American Heritage® Dictionary of the English Language, Fourth Edition
- adj. Relating to or being an utterance that asserts or states something that can be judged as true or false, such as The cat is on the mat.
- n. A constative utterance, such as an assertion.
- New Latin cōnstatīvus (translation of German konstatierend, present participle of konstatieren, to indicate as factual), from Latin cōnstāre, to stand firm, be fixed (influenced by third person sg. present tense cōnstat, it is manifest, it is a fact, and statīvus, stationary); see constant. (American Heritage® Dictionary of the English Language, Fourth Edition)
“This seems like a simple statement, what the linguistic philosopher J.L. Austin termed a constative utterance: a base level of communication, with no metaphor or secondary meanings attached.”
“Assertion, by contrast, is the paradigm of a constative utterance.”
“Austin had earlier (1956) initiated the development of speech act taxonomy by means of the distinction between constative and performative utterances.”
“However, when developing his general theory of speech acts, Austin abandoned the constative/performative distinction, the reason being that it is not so clear in what sense something is done e.g. by means of an optative utterance, expressing a wish, whereas nothing is done by means of an assertoric one.”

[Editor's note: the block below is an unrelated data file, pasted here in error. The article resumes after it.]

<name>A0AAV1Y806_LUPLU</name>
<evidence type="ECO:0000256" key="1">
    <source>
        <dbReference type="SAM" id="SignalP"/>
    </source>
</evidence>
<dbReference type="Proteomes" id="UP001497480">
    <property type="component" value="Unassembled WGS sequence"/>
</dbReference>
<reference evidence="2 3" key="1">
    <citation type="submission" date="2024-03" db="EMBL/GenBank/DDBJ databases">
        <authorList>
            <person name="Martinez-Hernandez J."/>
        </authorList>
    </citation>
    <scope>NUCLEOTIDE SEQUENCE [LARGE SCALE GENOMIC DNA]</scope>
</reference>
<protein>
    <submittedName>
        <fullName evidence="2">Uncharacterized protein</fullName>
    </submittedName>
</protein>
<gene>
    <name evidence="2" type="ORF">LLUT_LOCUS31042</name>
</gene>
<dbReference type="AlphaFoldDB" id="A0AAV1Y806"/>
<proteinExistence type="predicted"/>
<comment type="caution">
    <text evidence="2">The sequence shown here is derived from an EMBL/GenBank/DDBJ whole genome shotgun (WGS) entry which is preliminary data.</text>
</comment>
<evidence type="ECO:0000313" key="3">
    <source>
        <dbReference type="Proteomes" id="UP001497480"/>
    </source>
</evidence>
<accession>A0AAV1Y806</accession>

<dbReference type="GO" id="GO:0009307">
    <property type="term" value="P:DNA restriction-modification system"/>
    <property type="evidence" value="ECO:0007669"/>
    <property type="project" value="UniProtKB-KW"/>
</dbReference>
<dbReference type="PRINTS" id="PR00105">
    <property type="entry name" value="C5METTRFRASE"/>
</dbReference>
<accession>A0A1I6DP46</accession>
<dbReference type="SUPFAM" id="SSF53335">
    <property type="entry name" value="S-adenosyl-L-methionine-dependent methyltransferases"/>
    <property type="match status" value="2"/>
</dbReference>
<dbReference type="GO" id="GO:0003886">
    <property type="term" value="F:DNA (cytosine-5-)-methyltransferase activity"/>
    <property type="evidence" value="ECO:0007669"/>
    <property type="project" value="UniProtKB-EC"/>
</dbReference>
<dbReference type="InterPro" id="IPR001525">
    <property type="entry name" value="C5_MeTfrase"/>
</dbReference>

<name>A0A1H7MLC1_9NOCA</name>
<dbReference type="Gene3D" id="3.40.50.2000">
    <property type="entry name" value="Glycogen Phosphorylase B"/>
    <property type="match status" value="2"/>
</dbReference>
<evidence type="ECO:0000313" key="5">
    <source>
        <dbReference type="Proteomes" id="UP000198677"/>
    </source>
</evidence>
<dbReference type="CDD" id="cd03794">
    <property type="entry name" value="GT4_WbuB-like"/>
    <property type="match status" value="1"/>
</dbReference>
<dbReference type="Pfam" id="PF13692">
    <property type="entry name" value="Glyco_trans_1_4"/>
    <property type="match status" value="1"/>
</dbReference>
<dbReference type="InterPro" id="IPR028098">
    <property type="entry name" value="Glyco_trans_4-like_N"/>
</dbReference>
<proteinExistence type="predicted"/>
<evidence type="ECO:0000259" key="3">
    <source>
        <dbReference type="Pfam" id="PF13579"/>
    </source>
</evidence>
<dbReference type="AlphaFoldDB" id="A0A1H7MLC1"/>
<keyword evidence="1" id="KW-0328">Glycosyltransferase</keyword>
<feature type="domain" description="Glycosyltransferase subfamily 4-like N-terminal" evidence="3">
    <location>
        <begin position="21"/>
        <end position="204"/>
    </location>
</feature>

“Yet precisely because it is neither simply prescriptive nor descriptive, neither purely constative nor performative, heil risks rendering the”
“As inhabitants of modernity we might, however, first and foremost associate the “lost one” of patriotic melancholy with the nation state, that which paradoxically can never be lost, if patriotism has any constative or performative value to it.”
“At stake in this description is the very interruption of cognitive and performative language that de Man explains will emerge in the book itself — i.e., the interruption of the difference between a book about romanticism (cognitive, constative) and a book of romanticism and its disruption”
“All texts are events, even when largely constative.”
“In linguistic terms, these two poles are aligned with the constative and the performative, the latter being not quite identical with the expressive, since that category assumes a certain interiority which is not requisite for the performative.”
“(Austin presents the distinction between performative and constative utterances.)”
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